Branding is a multi-facetted discipline. We’ve already discussed the importance of a logo in branding as well as how to write a brand story. Now we need to talk collateral. So what exactly is collateral?
Collateral usually refers to the collection of printed promotional material that ranges from business stationery, brochures, annual reports and adverts through to your direct mail, newsletters and signage to name a few. With the inclusion of so much web activity in businesses these days, collateral is also extending to your digital footprint which includes website, social media, e-newsletters, content marketing (blogging) and search engine marketing (SEM). We may see this as a necessary evil of running a business, but from a brand strategy point of view this is an amazing opportunity to help build brand recognition.
5 Ways to use collateral in your branding
1. First impressions
The reality is that most of us have business cards that we hand out to prospective clients or at networking events. I network a lot and have had some fabulous and some not-so-fabulous business cards thrust into my hands. This one little piece of first impression collateral can make the difference between someone deciding to use your business or not.
My pet hate is when I’m told “sorry my cards are currently at the printer”. It’s just an excuse for not having any, and tells me that the ‘bearer of no business cards’ is disorganised and not aware of how their brand is being portrayed.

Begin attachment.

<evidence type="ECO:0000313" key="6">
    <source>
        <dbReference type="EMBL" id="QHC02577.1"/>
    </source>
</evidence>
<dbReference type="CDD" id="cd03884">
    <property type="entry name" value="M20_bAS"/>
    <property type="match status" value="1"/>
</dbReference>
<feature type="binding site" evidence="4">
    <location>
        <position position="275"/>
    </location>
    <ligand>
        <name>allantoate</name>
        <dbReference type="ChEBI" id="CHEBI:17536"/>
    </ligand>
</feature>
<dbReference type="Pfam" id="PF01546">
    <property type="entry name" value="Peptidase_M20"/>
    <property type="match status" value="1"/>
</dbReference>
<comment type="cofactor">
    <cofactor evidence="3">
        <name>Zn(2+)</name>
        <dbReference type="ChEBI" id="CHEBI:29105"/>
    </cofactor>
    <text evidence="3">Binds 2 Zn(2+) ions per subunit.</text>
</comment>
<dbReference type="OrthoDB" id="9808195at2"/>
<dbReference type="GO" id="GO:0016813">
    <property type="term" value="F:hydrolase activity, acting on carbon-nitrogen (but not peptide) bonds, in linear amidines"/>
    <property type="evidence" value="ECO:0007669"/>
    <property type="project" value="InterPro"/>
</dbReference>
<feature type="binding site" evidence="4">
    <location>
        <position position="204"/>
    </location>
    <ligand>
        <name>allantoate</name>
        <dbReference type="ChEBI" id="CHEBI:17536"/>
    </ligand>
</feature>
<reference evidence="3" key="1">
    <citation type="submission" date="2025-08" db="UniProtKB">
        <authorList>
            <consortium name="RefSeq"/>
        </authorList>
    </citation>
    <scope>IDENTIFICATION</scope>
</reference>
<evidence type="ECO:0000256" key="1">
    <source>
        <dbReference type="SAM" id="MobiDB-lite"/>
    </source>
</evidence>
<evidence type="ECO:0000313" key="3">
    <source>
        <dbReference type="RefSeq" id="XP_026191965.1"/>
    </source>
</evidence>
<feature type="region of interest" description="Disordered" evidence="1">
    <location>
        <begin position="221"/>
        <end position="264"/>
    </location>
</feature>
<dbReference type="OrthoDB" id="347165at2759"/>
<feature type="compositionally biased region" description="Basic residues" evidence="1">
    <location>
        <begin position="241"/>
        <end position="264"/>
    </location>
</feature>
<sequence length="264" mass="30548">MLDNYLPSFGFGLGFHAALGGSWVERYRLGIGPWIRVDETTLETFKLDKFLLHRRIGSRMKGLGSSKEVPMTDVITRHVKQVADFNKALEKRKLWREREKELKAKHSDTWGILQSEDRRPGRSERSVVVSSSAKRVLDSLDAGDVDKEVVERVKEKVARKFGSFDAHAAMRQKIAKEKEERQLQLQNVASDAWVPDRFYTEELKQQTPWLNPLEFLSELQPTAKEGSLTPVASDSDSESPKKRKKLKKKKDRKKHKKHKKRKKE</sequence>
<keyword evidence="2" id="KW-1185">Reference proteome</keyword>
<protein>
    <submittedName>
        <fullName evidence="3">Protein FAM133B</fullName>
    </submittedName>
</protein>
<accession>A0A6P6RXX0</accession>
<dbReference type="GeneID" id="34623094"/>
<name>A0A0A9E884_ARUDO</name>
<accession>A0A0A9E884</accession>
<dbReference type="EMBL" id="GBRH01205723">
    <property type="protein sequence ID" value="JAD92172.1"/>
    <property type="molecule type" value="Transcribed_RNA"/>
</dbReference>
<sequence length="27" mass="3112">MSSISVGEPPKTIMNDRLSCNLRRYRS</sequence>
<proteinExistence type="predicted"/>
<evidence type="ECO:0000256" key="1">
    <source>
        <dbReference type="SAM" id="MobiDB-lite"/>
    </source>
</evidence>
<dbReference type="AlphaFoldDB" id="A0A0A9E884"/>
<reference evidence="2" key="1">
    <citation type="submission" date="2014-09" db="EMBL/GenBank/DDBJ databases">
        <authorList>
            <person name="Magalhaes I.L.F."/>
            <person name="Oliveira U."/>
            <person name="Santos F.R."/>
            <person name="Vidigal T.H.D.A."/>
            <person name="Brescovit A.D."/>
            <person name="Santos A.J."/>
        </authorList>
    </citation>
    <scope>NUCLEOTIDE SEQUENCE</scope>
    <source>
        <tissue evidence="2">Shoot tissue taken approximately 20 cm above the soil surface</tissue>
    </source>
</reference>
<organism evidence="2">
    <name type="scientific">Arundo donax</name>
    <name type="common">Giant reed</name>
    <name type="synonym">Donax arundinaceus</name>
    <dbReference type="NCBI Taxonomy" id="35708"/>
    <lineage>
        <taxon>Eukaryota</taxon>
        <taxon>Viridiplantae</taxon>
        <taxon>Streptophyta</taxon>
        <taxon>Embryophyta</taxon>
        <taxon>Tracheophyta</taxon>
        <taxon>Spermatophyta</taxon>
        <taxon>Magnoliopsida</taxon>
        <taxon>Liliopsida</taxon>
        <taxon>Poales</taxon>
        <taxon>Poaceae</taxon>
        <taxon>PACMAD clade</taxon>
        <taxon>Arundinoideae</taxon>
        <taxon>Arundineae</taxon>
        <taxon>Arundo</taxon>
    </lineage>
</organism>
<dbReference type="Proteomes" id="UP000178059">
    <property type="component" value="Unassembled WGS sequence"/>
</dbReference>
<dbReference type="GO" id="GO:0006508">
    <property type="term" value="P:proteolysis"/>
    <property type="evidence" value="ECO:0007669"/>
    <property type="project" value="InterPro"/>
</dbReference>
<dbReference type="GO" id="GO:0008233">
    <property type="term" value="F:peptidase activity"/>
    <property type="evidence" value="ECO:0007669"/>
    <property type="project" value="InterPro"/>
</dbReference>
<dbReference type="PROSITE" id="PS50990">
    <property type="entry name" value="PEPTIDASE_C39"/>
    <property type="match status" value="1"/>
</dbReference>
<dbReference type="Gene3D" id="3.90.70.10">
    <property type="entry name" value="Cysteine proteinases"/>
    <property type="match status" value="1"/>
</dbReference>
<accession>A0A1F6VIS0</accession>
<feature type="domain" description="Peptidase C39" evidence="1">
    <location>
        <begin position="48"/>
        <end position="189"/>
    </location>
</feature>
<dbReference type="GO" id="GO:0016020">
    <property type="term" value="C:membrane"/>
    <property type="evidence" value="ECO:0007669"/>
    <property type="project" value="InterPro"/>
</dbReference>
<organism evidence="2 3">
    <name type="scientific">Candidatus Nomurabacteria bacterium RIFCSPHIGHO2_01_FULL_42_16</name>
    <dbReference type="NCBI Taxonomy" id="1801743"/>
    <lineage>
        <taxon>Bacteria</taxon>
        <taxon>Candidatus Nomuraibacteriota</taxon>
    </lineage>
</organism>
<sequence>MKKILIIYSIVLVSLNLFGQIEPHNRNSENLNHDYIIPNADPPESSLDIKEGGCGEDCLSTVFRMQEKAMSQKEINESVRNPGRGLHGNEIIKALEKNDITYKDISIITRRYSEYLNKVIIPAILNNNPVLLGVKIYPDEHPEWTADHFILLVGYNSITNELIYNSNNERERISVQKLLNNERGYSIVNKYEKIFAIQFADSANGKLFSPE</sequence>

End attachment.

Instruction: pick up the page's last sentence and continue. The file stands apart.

The next most damaging way of presenting your brand is through VistaPrint business cards. Yes, I know that they are free, but they are cheap for a reason – and they scream ‘cheap’ to us poor recipients! These ‘free’ cards are based on template designs that ANYONE can use. They are not unique, do not related to your brand, and just because you slap your logo on it, does not mean that it represents your brand! These cheap business cards can cost you dearly in bad brand representation.
Business cards that are designed with your brand in mind will tell a story. The stock that they are printed on, do they have a finish, is there embossing, foiling, die cutting? All of these little elements tell a story about the brand and how well it has been crafted.
A number of years ago I met an eyebrow artist – yip, there is such a person! That’s all she does – shape eyebrows, and apparently it is quite an art. Her business card had her details printed on the one side with a mirror on the other. So clever and very relevant!
Your business card is the one piece of your business that people can take away with them. Most business have a business card filing system, and most people remember a card by their colour or shape. So, if this is your first impression, do you really think that a zero dollar purchase price is the image you want to be showing?
2. Story telling